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Global Map

The debate on trade and development creates new dividing lines. We need new political maps.


[chronicle] The Norwegian public needs something more than the traditional dichotomies to engage in vital political entrepreneurship. This is evident in this summer's debate on the World Trade Organization (WTO) negotiations. The map shows the positions in the WTO debate.

The map shows, among other things, that some solidarity organizations should be aware that they can reduce their own position to a useful piece in the power games of strong interest groups. The map also shows that some actors should sign up in the debate: where, for example, are SV's solidarity politicians? Where is AUF – which will form the power elite of the future – and who we know have strong opinions on this topic? And not least – where is the majority of aid organizations?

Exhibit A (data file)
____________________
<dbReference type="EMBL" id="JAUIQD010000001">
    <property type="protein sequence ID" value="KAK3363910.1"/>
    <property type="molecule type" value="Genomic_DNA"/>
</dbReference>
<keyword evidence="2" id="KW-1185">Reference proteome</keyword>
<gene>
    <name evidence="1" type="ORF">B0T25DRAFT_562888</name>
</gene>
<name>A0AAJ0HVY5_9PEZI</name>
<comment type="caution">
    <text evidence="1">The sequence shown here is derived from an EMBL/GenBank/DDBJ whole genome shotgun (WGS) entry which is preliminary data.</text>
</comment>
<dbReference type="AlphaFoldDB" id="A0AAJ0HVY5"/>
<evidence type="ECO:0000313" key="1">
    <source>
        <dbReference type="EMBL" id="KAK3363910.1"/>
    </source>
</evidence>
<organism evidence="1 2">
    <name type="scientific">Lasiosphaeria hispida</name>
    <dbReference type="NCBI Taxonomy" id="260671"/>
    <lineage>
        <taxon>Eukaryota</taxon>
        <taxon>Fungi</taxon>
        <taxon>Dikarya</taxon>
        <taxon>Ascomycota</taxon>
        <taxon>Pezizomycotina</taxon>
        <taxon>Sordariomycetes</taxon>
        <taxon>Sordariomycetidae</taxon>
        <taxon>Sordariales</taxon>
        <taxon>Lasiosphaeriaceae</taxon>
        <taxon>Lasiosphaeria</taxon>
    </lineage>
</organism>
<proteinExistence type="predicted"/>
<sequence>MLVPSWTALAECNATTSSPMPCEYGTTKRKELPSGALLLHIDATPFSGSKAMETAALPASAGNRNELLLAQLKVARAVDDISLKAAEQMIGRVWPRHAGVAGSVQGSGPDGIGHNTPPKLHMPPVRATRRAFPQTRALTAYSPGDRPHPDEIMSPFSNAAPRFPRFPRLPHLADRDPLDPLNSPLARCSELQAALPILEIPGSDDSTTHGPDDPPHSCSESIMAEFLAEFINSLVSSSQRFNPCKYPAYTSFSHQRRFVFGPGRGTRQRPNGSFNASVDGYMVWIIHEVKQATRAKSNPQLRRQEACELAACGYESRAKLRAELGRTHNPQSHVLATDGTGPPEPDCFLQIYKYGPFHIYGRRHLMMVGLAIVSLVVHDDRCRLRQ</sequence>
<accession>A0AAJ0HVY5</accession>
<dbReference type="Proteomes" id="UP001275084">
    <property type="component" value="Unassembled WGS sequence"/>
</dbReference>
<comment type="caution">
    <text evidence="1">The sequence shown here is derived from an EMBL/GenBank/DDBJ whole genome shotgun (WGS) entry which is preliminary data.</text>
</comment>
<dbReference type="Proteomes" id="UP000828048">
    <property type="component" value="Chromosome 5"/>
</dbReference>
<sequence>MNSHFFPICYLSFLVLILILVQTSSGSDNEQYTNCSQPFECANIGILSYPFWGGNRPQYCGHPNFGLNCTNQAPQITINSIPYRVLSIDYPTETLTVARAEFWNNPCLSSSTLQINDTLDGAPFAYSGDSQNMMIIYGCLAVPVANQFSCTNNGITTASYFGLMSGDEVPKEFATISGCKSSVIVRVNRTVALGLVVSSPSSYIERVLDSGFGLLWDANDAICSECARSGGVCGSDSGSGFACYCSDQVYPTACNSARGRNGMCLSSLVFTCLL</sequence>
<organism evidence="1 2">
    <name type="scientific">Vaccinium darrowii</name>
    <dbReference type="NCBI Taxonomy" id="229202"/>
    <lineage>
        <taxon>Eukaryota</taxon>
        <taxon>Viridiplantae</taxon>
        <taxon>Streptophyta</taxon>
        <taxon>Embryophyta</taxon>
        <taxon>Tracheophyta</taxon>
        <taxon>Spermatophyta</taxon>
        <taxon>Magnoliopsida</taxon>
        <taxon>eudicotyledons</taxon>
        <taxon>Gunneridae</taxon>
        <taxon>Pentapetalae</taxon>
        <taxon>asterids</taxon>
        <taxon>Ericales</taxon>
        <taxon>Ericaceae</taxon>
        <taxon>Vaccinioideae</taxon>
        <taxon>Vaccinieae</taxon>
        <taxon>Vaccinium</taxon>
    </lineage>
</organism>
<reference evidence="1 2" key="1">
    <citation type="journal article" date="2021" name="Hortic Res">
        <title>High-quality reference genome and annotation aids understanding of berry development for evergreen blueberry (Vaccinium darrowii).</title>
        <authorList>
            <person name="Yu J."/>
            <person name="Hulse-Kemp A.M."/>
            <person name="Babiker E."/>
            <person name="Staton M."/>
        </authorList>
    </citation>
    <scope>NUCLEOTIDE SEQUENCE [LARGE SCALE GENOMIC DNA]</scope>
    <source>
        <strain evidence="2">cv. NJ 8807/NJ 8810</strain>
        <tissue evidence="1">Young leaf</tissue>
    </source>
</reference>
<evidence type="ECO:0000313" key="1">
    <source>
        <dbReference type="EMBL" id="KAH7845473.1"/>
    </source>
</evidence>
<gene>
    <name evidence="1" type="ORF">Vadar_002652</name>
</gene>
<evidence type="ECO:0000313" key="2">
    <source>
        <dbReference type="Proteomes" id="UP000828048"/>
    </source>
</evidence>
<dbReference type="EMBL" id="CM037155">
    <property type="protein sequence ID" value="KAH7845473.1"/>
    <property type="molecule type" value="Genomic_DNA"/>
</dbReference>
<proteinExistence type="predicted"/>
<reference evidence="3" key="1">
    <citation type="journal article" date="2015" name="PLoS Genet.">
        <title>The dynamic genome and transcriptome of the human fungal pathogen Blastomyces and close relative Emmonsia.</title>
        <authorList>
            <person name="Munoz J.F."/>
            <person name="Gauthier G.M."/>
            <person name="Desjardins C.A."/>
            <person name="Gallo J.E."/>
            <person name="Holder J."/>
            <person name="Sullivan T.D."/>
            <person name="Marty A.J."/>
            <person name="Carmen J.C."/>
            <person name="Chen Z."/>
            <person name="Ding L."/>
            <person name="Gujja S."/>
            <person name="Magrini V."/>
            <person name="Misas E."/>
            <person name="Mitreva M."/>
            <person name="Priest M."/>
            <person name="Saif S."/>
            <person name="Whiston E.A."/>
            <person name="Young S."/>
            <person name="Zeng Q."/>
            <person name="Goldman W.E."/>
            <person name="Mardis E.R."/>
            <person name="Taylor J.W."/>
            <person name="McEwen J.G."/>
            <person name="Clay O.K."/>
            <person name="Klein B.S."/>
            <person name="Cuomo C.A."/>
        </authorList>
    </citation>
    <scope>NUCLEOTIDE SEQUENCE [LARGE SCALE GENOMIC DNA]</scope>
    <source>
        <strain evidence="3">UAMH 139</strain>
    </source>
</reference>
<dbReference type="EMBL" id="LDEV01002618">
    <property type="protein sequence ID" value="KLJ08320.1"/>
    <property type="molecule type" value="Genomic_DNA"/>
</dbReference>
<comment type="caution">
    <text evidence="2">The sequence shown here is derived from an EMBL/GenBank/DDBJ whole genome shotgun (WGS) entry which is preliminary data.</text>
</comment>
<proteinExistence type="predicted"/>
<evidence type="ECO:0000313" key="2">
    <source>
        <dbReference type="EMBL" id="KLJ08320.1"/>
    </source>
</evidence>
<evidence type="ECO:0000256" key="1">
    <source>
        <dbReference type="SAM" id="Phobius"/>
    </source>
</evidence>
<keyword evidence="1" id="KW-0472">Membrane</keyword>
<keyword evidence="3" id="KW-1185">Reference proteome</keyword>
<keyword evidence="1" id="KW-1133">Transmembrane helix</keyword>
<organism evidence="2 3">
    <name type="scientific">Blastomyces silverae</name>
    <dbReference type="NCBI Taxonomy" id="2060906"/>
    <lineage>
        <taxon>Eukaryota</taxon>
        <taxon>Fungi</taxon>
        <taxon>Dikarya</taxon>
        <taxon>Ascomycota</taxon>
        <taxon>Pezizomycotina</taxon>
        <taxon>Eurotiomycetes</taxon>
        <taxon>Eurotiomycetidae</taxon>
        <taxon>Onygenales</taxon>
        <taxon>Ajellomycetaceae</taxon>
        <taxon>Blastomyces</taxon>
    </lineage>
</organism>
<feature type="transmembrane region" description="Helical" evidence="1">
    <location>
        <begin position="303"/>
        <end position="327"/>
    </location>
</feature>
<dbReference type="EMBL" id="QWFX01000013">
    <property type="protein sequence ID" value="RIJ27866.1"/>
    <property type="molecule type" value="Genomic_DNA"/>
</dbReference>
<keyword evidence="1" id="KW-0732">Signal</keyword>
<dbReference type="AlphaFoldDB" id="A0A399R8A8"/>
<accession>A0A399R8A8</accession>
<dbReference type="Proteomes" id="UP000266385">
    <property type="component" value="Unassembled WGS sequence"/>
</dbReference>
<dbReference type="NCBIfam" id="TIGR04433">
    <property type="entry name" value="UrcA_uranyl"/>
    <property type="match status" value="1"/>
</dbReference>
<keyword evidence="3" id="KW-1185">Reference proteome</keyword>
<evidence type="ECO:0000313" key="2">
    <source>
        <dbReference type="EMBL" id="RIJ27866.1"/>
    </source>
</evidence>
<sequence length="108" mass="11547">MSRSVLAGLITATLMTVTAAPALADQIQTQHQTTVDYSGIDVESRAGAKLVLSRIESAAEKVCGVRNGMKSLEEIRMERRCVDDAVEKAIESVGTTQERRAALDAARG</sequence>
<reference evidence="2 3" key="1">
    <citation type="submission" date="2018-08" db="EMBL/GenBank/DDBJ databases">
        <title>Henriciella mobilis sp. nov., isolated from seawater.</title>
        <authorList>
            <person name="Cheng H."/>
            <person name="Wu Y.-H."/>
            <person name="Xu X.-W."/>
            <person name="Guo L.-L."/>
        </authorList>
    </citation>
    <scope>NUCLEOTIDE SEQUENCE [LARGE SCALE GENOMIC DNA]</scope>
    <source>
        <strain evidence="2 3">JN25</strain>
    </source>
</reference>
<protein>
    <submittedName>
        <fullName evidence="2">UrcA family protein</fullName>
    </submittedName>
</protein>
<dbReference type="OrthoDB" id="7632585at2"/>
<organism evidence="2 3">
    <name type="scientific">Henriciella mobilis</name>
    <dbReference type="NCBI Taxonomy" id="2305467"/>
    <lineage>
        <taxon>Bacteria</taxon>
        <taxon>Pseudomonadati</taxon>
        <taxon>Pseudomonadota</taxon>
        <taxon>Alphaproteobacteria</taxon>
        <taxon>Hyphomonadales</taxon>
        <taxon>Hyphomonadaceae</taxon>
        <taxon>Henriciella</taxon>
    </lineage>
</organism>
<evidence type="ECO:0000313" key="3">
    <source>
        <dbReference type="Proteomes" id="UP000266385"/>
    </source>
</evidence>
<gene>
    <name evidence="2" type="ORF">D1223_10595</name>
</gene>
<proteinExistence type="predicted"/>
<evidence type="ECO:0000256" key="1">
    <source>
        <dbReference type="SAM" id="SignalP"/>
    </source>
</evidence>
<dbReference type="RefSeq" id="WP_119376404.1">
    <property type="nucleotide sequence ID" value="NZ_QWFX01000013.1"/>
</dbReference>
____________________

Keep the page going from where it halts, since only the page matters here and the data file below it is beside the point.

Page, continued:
Following this summer's collapse in the WTO negotiations, the EU is currently in the process of concluding agreements with some of the world's poorest regions. The British aid organization Oxfam points in a recent report to an agreement the EU wants to establish with the region. . .

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